How Does a Racing Driver Prepare for the Race Physically?
Even in front of the screen, the speed we get caught in the wind while watching is not easy. A racing driver always prepares for the race with versatile training from endurance to awareness. Racing drivers go through an intense and heavy preparation period. Because the conditioning they develop in physical and mental training builds their steering dominance from different angles. Let's examine how a driver usually spends the pre-season.
The Physical and Mental Requirements of Racing Drivers
Through an F1 race, drivers reach high speeds of 240-250 km/h on curves and 320 km/h on straights in an area that can be considered almost uncomfortable in a narrow cockpit. They encounter the G-force. Even at a stationary moment, the helmet shows five times more resistance to the head or neck region than normal, making it difficult to fight the pressure given by the speed they reach. Moreover, being aware of the fact that the slightest loss of concentration can cause very distressing events while doing this, requires both great focusing power and great physical competence to continue this work.
Pilots exposed to G force have stronger neck muscles than a normal person to be able to lift the pressure, and when we consider the races that are completed in an average of 90 minutes, the pilots need a solid core-central region in order not to lose their control and maintain their endurance until the end of the race. In addition, in motorsports where the speed factor is prominent, each gram of racing vehicle is considered separately and a certain weight balance is achieved.
Ideal weight is of high importance for racing drivers. Good performance requires racers, who are integral with the vehicle, to have a certain weight and endurance. Pilots must have physical strength above the weight determined for their form and the endurance of a marathoner.
The Training of a Racing Driver
Considering the pieces of training specific to their branches, which we consider as elite athletes and those who continue their professional sports life, if we look at the diversity and intensity of the training and preparation periods of F1 pilots, it is possible to say that the training of elite athletes is a little simple compared to those of F1 pilots.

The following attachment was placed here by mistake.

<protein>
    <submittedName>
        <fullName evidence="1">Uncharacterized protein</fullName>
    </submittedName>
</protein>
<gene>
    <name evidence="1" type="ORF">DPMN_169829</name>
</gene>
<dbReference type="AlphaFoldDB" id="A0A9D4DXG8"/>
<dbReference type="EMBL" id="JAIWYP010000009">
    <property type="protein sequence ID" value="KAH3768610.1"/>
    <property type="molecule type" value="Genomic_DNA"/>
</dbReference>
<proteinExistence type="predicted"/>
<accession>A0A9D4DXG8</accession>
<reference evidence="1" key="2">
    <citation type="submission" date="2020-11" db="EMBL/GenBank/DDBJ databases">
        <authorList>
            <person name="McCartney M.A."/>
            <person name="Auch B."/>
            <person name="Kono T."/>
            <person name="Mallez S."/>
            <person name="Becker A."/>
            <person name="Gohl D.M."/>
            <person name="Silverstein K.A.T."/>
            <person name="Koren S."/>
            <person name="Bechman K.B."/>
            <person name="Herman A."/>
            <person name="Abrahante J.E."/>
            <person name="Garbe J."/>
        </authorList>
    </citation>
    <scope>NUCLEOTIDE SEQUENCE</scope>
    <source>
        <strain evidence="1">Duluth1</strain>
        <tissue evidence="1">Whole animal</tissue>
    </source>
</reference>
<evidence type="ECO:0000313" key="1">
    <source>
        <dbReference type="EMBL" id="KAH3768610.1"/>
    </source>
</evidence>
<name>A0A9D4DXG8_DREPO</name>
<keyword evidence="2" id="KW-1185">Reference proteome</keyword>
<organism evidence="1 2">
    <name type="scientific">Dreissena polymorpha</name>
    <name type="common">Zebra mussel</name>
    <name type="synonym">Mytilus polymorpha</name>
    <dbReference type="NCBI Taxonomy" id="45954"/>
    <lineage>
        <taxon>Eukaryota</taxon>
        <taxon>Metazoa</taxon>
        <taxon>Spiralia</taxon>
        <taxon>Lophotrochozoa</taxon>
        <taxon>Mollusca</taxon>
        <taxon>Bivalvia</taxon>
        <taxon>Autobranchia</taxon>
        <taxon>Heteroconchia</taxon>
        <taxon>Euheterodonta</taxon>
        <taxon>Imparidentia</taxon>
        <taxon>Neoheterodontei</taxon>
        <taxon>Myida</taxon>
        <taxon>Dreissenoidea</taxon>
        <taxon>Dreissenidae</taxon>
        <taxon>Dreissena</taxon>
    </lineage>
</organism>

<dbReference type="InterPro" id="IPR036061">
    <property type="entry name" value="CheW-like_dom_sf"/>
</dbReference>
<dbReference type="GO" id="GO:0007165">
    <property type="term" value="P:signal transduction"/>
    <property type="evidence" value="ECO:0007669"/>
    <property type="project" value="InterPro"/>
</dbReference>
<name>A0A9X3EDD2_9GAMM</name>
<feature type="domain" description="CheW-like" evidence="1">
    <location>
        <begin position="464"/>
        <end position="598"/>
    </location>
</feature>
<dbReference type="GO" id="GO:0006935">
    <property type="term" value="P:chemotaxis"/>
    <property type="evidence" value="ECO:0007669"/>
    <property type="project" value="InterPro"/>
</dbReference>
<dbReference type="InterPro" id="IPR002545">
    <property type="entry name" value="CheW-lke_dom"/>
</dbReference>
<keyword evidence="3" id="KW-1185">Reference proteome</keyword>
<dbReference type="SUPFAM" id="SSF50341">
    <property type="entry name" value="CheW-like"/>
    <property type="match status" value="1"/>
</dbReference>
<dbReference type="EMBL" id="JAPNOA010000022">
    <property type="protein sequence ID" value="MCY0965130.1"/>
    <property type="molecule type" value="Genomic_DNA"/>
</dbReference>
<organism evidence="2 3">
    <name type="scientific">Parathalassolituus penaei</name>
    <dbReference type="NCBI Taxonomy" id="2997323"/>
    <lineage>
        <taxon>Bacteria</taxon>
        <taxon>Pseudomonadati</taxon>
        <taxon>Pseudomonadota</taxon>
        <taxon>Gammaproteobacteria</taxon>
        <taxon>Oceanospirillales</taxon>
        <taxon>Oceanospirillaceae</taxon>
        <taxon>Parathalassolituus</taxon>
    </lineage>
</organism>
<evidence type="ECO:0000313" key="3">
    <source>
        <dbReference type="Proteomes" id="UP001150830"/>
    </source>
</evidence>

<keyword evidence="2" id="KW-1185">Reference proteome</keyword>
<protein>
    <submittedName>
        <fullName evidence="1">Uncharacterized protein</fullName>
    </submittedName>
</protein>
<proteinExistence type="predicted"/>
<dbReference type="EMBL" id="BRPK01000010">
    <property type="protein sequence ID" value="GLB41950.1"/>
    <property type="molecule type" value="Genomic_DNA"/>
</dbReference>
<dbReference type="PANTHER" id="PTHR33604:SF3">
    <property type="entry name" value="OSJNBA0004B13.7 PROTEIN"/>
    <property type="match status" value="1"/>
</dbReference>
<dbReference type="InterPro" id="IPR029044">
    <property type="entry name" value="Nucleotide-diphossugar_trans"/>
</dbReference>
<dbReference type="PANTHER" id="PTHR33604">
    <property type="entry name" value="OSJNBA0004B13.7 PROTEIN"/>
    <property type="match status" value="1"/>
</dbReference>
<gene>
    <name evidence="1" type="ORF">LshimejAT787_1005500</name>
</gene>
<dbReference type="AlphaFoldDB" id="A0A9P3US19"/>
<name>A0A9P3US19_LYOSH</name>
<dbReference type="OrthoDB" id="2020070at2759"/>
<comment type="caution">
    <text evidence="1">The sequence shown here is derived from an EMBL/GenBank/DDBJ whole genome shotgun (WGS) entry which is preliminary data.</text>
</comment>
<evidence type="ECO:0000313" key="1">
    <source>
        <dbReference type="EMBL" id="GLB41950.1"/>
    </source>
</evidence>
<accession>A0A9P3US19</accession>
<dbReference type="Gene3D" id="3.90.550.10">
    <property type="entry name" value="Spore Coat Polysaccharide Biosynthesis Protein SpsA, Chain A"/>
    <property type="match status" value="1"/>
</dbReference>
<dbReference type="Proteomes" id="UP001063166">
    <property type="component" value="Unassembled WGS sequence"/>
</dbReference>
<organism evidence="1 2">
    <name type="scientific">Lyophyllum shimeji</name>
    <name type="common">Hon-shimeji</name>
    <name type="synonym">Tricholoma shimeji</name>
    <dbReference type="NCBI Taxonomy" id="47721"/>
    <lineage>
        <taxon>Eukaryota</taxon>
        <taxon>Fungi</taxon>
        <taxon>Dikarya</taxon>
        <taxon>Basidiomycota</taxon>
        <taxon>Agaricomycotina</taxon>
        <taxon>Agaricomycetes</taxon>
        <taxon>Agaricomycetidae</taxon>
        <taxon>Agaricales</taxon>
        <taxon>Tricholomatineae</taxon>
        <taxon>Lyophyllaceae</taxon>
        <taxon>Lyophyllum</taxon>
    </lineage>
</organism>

One day of the routine program implemented by Red Bull driver Max Verstappen in pre-season preparation goes like this:
-15:00 Aerobic and other training
-17:00 End the day
An Australian driver Daniel Ricciardo's pre-season and mid-season preparation routines:
-Peripheral vision exercises
-Long-term endurance training programs
Of course, these programs and training routines are shaped according to the needs, shortcomings, and strengths of the pilots. As we have seen in these two pilots, although the methods have changed, the variety and intensity of the training are almost the same. To summarize; before and in the middle of the season, they need to stay strong with the strength they do with weights in the gym, the cardio they do by pedaling on the bike in any room at home, and the endurance training on a hill, in the forest.
If we talk about neck and wrist injuries, as seen especially in motorsports athletes; Various studies are needed to prevent this. During the race, the head weight of the pilots, together with the neck and helmets, increases up to 6-7 kilograms. With the G force exposed during the race, this reflects on the neck as 24-42 kilos. In studies, the neck is the most frequently injured area in pilots competing in F1-style vehicles. It is stated that this is 34 percent of all injuries. To manage this situation, very strong and durable neck muscles are required. Pilots spend a very important time on their necks in physical condition. It is recommended to work with special strength training equipment or large elastic bands to strengthen the muscles around the neck.
Meditation and awareness studies are included in the preparation process. These preparations are essential for driving wheel-to-wheel with opponents while battling adrenaline and G-force. During the race, the heart rate increases to an average of 190 per second. A deep awareness work to stay calm and at the moment is applied as exercises that make it easier to stay in the moment and make easy decisions in moments of increased stress and adrenaline.
The diet of racing drivers is focused on protein, carbohydrates, and fluids. A few days before the race, foods such as pasta and bread, which contain carbohydrates, are taken with plenty of fluids just before the race. During the race, the temperature of the cockpit where the pilots are located is 50 degrees and the humidity is up to 80 percent on some tracks. Add to this heat fireproof clothing. Pilots can lose 2-3 kilos during a race. The lost fluid is replaced before and during the race, trying to prevent both performance and concentration loss. Drivers usually drink 1 liter of fluid before the race and 1-2 liters during and after the race.
In the pre-and mid-season, these programs and training routines are shaped according to the needs, shortcomings, and strengths of the pilots. Even though the methods change in pilots, the variety and intensity of the training are almost the same. Sometimes they need to stay strong with the strength they do with weights in gyms, sometimes with cardio they do by pedaling or endurance training on a hill or in the forest.
Being a racing driver looks very tempting, but it's not easy. Being a good player in one of the most followed sports in the world takes system and discipline, dominating racing cars requires a great deal of will and strength.